Strength in numbers is the key to cicada survival: There are so many of them that the birds can't possibly eat them all, and those that are left over are free to multiply, Raupp says.
But why only every 13 or 17 years? Some scientists think they come out in these odd cycles so that predators can't match the timing and be waiting for them in huge numbers. Another theory is that the unusual cycles ensure that different broods don't compete with each other much.
And there's the mystery of just how these bugs know it's been 17 years and time to come out, not 15 or 16 years.
"These guys have evolved several mathematically clever tricks," Raupp says. "These guys are geniuses with little tiny brains."
Past cicada invasions have seen as many as 1.5 million bugs per acre. Of course, most places along the East Coast won't be so swamped, and some places, especially in cities, may see zero, says Chris Simon of the University of Connecticut. For example, Staten Island gets this brood of cicadas, but the rest of New York City and Long Island don't, she says. The cicadas also live beneath the metro areas of Philadelphia, Baltimore and Washington.
Scientists and ordinary people with a bug fetish travel to see them. Thomas Jefferson once wrote about an invasion of this very brood at Monticello, his home in Virginia.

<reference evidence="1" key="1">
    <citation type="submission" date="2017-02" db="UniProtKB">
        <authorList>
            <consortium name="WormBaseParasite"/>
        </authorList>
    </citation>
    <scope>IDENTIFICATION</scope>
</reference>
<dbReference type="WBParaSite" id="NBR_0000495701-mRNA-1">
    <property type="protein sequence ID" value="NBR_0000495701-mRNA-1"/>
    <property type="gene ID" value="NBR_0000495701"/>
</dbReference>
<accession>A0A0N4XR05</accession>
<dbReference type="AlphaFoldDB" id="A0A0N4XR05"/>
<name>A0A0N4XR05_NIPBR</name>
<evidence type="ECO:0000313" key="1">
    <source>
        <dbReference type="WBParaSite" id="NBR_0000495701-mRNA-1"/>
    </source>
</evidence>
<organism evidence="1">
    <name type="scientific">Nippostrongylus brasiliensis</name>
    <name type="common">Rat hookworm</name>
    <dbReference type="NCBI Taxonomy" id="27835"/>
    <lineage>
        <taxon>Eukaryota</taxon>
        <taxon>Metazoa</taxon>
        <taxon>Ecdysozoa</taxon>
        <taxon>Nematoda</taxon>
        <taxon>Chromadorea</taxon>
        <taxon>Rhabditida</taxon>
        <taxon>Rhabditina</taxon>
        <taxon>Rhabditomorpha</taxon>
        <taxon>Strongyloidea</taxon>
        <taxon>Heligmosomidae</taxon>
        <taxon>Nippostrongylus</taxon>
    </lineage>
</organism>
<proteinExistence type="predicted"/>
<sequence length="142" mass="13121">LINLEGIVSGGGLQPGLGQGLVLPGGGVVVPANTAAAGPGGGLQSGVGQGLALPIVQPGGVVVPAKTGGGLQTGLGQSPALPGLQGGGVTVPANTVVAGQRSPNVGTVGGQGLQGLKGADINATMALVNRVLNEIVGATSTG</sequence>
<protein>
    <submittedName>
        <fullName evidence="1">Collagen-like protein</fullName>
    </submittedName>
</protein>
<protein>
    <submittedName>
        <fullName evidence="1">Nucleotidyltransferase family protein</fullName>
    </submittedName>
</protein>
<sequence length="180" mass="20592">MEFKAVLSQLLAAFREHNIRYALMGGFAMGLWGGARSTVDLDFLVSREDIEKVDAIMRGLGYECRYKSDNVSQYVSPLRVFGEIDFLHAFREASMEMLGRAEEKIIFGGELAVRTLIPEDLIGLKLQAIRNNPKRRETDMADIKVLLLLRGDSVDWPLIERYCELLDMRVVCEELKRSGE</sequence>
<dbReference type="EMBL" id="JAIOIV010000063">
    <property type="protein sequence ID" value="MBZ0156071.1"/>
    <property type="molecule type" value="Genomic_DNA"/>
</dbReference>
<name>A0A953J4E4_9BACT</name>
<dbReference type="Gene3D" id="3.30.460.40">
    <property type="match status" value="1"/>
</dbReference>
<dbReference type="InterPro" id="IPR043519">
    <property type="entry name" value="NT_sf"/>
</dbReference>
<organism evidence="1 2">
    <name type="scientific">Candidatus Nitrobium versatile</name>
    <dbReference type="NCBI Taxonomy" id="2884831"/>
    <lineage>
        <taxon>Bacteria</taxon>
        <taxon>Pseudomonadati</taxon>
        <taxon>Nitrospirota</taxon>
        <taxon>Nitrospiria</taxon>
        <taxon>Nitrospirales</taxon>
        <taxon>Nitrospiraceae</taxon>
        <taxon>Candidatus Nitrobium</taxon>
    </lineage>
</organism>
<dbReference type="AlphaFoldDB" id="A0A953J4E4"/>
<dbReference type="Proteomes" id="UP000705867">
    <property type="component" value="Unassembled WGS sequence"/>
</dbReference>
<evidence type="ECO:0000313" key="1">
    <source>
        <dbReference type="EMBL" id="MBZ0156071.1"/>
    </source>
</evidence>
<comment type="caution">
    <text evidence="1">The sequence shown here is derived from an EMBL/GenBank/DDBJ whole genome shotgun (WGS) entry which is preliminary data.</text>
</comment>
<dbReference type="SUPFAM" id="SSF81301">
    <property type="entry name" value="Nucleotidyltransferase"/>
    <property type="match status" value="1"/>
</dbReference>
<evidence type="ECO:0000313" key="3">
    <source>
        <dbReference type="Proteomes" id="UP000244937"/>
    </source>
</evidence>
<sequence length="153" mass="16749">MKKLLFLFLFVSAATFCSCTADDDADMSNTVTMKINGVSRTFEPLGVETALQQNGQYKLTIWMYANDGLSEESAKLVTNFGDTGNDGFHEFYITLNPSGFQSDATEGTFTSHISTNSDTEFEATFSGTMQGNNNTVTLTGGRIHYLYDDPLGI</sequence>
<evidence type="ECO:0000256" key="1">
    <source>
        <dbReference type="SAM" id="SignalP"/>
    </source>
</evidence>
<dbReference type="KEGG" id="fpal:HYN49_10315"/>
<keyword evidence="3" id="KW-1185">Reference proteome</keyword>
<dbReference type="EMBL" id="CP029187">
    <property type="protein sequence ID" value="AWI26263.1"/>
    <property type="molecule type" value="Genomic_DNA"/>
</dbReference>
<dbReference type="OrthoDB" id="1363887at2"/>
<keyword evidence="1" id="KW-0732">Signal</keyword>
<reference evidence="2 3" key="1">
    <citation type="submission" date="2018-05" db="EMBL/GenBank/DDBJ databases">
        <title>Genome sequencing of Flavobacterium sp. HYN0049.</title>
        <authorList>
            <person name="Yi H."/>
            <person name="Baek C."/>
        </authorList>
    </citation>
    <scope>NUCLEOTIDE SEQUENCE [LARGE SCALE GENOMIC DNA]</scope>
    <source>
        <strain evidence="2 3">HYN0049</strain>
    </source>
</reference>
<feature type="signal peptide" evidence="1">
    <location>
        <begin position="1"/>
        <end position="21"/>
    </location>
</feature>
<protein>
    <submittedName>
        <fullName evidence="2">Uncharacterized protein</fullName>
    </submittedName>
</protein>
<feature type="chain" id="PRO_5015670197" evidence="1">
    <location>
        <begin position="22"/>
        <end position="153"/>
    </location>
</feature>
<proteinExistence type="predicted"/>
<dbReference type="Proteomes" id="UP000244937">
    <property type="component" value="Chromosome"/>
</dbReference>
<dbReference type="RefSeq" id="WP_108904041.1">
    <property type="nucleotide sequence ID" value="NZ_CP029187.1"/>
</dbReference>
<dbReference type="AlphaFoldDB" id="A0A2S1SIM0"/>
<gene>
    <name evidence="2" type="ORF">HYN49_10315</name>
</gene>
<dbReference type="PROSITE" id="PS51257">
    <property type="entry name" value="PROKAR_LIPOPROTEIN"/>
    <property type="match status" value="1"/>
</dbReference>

While they stay underground, the bugs aren't asleep. As some of the world's longest-lived insects, they go through different growth stages and molt four times before ever getting to the surface. They feed on a tree fluid called xylem. Then they go aboveground, where they molt, leaving behind a crusty brown shell, and grow a half-inch bigger.
The timing of when they first come out depends purely on ground temperature. That means early May for southern areas and late May or even June for northern areas.
The males come out first -- think of it as getting to the singles bar early, Raupp says. They come out first as nymphs, which are essentially wingless and silent juveniles, climb on to tree branches and molt one last time, becoming adult winged cicadas. They perch on tree branches and sing, individually or in a chorus. Then when a female comes close, the males change their song, they do a dance and mate, he explained.
The males keep mating ("That's what puts the `cad' in `cicada,'<!p><#148> Raupp jokes) and eventually the female lays 600 or so eggs on the tip of a branch. The offspring then dive-bomb out of the trees, bounce off the ground and eventually burrow into the earth, he says.
"It's a treacherous, precarious life," Raupp says. "But somehow they make it work."